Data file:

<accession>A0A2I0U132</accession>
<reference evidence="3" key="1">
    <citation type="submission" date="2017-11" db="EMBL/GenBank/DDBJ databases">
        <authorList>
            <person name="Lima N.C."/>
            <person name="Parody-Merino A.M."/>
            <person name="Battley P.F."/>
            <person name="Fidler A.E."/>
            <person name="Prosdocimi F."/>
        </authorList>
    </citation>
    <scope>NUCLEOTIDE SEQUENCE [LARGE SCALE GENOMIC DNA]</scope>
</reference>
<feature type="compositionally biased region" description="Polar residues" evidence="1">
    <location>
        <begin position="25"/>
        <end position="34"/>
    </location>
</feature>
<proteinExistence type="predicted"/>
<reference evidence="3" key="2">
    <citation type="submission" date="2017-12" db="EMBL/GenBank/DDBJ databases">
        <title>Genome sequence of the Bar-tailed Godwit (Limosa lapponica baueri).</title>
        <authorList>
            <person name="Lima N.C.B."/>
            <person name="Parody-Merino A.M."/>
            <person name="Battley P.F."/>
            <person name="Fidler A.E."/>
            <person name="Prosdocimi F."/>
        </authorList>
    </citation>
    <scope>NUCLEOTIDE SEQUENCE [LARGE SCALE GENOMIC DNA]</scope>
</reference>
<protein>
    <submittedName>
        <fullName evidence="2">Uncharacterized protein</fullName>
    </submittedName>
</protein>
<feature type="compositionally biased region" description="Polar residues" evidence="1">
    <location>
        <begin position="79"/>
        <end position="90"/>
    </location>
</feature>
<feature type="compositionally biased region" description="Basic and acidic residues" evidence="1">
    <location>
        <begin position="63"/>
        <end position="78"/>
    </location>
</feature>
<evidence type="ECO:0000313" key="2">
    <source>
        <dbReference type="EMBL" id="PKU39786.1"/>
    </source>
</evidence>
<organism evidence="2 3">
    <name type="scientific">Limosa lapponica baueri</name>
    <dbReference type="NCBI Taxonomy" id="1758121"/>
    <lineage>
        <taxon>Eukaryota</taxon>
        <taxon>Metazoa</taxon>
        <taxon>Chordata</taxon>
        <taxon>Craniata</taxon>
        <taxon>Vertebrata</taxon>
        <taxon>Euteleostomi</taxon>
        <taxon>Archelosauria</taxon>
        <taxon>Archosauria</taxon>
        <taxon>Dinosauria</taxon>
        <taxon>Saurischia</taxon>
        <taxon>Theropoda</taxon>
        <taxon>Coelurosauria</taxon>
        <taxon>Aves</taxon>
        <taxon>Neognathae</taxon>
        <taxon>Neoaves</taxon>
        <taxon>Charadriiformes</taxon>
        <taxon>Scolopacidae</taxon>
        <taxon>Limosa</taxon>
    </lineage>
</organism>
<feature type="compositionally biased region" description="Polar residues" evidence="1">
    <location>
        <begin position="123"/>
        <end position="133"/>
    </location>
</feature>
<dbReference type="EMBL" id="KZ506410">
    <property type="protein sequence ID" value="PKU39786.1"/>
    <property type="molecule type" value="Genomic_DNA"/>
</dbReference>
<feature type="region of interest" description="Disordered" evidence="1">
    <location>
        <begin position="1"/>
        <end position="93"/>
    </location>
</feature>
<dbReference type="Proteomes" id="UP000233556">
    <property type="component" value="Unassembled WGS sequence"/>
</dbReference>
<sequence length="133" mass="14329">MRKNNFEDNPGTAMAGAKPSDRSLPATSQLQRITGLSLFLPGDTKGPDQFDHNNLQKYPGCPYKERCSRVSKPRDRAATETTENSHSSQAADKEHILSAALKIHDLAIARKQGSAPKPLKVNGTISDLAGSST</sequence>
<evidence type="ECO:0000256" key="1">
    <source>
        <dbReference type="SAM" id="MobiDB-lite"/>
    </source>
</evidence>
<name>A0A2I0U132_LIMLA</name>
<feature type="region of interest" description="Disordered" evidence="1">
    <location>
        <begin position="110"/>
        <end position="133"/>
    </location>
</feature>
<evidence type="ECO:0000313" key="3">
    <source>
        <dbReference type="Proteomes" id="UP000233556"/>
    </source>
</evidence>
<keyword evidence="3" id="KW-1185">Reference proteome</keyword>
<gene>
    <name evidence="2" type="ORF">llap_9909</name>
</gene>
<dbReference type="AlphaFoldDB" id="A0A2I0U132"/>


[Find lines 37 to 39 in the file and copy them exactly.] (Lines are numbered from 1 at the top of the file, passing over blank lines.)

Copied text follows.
    </submittedName>
</protein>
<feature type="compositionally biased region" description="Polar residues" evidence="1">